Young politicians across the globe

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Sanna Marin, the youngest serving Prime Minister in the world

About 80% of Indian politicians are above 70 years of age where as 70 per cent of India’s population is below 40 years of age.[i] It has been speculated whether an old bunch can govern the country well. There have been calls help make space for young politicians. It is argued by some that India is a young country, going through demographic dividend. A young person will be more attuned with technology and problems of the youth will be able to lead better.

Young people are taking over the world and their country. The past several years has seen a marked increase in young people getting involved in politics and running for office from the United States to Europe and Africa. Sanna Marin (35, Finland) , Oleksiy Honcharuk (38, Ukraine), Jacinda Arden(39, New Zealand)  are the youngest prime ministers in the world. Jacinda Ardern has been reckoned as a global force and widely described as the most powerful woman in the Southern Hemisphere and one of the most powerful women in the world.[ii] In the United States, Rep. Alexandria Ocasio-Cortez became the youngest woman elected to Congress at age 29. The global developments show that the leadership is shifting to the youth.

Other countries are proactively seeking youth leadership. In 2001, Kenya launched the National Democratic Institute to facilitate a Young Political Leadership Academy, with young politicians across party lines receiving skills training on negotiation and advocacy, along with projects to implement in their parties. A number of countries like Morocco, Pakistan, Kenya and Ecuador set aside seats in their legislature for youth leaders. Countries like Ecuador, El Salvador, Senegal, Uganda and Burundi have lowered the minimum age for candidacy in all legislative elections to 18. In Bosnia, if no candidate receives a majority in the election, Article 13.7 of its election law awards the seat to the youngest candidate.[iii]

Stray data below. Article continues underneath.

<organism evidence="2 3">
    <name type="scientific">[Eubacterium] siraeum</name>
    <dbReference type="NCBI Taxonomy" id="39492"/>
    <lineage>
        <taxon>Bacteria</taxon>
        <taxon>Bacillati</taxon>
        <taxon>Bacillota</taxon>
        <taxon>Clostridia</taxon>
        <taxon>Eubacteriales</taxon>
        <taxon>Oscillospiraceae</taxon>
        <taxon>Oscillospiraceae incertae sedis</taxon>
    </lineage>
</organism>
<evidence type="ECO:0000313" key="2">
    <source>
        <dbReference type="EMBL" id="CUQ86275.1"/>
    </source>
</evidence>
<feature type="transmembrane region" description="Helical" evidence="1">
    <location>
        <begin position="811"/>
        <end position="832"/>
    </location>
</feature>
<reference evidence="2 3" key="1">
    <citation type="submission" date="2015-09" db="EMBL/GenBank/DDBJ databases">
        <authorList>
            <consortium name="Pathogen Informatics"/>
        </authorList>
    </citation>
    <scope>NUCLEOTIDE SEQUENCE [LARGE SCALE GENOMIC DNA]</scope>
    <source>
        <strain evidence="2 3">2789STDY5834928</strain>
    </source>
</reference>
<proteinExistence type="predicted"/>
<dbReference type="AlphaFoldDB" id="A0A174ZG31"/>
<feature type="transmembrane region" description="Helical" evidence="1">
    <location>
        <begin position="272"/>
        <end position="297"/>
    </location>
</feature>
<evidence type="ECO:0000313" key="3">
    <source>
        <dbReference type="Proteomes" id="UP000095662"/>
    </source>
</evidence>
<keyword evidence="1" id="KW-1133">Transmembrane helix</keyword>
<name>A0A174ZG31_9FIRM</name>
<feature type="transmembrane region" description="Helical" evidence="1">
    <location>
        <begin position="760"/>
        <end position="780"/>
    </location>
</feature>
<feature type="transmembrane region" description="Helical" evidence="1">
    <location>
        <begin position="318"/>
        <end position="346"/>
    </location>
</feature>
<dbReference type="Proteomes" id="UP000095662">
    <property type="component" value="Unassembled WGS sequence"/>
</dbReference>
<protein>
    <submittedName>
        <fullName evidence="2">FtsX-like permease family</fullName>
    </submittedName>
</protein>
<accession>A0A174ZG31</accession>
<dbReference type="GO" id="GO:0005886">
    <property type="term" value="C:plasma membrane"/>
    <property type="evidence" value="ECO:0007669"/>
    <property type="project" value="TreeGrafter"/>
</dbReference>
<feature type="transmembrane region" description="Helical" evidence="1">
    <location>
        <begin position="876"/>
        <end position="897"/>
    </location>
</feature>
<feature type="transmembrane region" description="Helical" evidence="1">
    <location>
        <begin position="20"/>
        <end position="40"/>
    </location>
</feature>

United Nations has also actively tried to inculcate youth leadership. The United Nations Development Programme (UNDP) developed its first-ever Youth Strategy (2014–2017), called “Empowered Youth, Sustainable Future”, in line with the UN System-Wide Action Plan on Youth (2013) which calls on young generations to become more involved and more committed in development processes. 2013 also saw the publication of the “Enhancing Youth Political Participation throughout the Electoral Cycle: A Good Practice Guide“, UNDP’s first review of programming strategies for youth political participation beyond the ballot box. In 2016, to further boost the implementation of UNDP’s Youth Strategy and respond to both the 2030 Agenda for Sustainable Development and United Nations Security Council Resolution 2250 on youth, peace and security, UNDP launched a Youth Global Programme for Sustainable Development and Peace – Youth-GPS (2016–2020).[iv]

This however, may not be true for India. In India, only 6% of the leaders and ministers in the government of India are below the age of 35.[v] It has been attributed due to the labyrinth Indian politics is. Young Indians view politics as a nepotism and wealth dominated field party.[vi] The current Lok Sabha has close to 60 young politician between the age of 26 to 39.[vii] Most of these people are sons and daughters of politicians. The nepotism clearly prevalent deters others from joining politics.

India has been referred as “the country of young, run by old “. While, this is not much, BJP has a rule where they allow only give party tickets to people less than the age of 75. On this ground, BJP has refused tickets to many eminent personalities like L K Advani and Murali Manohar Joshi and Sumitra Mahajan.[viii] This makes way for younger politicians to join.

In India, there should be training programs to help children acquire leadership skills. Through awareness workshops, youth should be encouraged to join politics, not parties.









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